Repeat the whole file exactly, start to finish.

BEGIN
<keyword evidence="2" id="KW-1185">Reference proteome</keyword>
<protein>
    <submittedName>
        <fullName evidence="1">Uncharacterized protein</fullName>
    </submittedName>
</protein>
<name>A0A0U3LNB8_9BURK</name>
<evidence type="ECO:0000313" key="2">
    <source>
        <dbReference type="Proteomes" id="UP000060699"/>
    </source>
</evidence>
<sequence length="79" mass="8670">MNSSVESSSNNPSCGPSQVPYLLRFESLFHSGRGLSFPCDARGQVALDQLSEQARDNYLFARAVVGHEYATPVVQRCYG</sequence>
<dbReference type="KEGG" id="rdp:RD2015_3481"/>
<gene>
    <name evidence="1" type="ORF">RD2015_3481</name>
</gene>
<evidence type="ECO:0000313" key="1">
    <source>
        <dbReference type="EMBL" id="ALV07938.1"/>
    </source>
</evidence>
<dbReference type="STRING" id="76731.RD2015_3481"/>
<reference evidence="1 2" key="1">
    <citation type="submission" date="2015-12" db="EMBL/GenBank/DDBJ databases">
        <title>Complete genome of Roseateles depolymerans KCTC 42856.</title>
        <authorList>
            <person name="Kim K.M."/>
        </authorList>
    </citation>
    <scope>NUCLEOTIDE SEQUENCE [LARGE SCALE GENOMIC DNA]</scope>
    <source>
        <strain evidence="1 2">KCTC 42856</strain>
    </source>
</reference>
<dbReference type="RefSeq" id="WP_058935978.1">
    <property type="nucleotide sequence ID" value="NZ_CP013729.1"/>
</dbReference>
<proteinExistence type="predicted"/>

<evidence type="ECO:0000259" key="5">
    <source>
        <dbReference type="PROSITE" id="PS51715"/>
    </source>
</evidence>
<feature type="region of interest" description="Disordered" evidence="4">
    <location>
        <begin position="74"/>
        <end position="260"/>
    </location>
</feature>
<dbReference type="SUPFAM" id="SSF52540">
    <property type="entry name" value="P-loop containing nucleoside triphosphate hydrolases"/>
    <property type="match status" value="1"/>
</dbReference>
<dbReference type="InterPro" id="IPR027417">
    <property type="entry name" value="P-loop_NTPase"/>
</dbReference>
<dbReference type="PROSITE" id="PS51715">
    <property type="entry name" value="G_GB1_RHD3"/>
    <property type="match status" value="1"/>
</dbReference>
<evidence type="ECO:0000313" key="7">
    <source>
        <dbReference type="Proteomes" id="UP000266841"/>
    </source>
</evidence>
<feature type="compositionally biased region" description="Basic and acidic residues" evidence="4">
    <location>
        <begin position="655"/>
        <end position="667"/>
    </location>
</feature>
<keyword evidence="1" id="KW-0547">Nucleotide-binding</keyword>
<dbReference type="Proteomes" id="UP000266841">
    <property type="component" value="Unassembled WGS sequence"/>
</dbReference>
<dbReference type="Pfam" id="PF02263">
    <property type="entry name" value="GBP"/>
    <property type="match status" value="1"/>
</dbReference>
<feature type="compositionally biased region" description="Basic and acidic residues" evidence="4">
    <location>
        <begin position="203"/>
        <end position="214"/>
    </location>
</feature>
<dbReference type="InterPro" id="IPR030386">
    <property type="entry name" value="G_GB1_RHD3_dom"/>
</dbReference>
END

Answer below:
<keyword evidence="2" id="KW-1185">Reference proteome</keyword>
<protein>
    <submittedName>
        <fullName evidence="1">Uncharacterized protein</fullName>
    </submittedName>
</protein>
<name>A0A0U3LNB8_9BURK</name>
<evidence type="ECO:0000313" key="2">
    <source>
        <dbReference type="Proteomes" id="UP000060699"/>
    </source>
</evidence>
<sequence length="79" mass="8670">MNSSVESSSNNPSCGPSQVPYLLRFESLFHSGRGLSFPCDARGQVALDQLSEQARDNYLFARAVVGHEYATPVVQRCYG</sequence>
<dbReference type="KEGG" id="rdp:RD2015_3481"/>
<gene>
    <name evidence="1" type="ORF">RD2015_3481</name>
</gene>
<evidence type="ECO:0000313" key="1">
    <source>
        <dbReference type="EMBL" id="ALV07938.1"/>
    </source>
</evidence>
<dbReference type="STRING" id="76731.RD2015_3481"/>
<reference evidence="1 2" key="1">
    <citation type="submission" date="2015-12" db="EMBL/GenBank/DDBJ databases">
        <title>Complete genome of Roseateles depolymerans KCTC 42856.</title>
        <authorList>
            <person name="Kim K.M."/>
        </authorList>
    </citation>
    <scope>NUCLEOTIDE SEQUENCE [LARGE SCALE GENOMIC DNA]</scope>
    <source>
        <strain evidence="1 2">KCTC 42856</strain>
    </source>
</reference>
<dbReference type="RefSeq" id="WP_058935978.1">
    <property type="nucleotide sequence ID" value="NZ_CP013729.1"/>
</dbReference>
<proteinExistence type="predicted"/>

<evidence type="ECO:0000259" key="5">
    <source>
        <dbReference type="PROSITE" id="PS51715"/>
    </source>
</evidence>
<feature type="region of interest" description="Disordered" evidence="4">
    <location>
        <begin position="74"/>
        <end position="260"/>
    </location>
</feature>
<dbReference type="SUPFAM" id="SSF52540">
    <property type="entry name" value="P-loop containing nucleoside triphosphate hydrolases"/>
    <property type="match status" value="1"/>
</dbReference>
<dbReference type="InterPro" id="IPR027417">
    <property type="entry name" value="P-loop_NTPase"/>
</dbReference>
<dbReference type="PROSITE" id="PS51715">
    <property type="entry name" value="G_GB1_RHD3"/>
    <property type="match status" value="1"/>
</dbReference>
<evidence type="ECO:0000313" key="7">
    <source>
        <dbReference type="Proteomes" id="UP000266841"/>
    </source>
</evidence>
<feature type="compositionally biased region" description="Basic and acidic residues" evidence="4">
    <location>
        <begin position="655"/>
        <end position="667"/>
    </location>
</feature>
<keyword evidence="1" id="KW-0547">Nucleotide-binding</keyword>
<dbReference type="Proteomes" id="UP000266841">
    <property type="component" value="Unassembled WGS sequence"/>
</dbReference>
<dbReference type="Pfam" id="PF02263">
    <property type="entry name" value="GBP"/>
    <property type="match status" value="1"/>
</dbReference>
<feature type="compositionally biased region" description="Basic and acidic residues" evidence="4">
    <location>
        <begin position="203"/>
        <end position="214"/>
    </location>
</feature>
<dbReference type="InterPro" id="IPR030386">
    <property type="entry name" value="G_GB1_RHD3_dom"/>
</dbReference>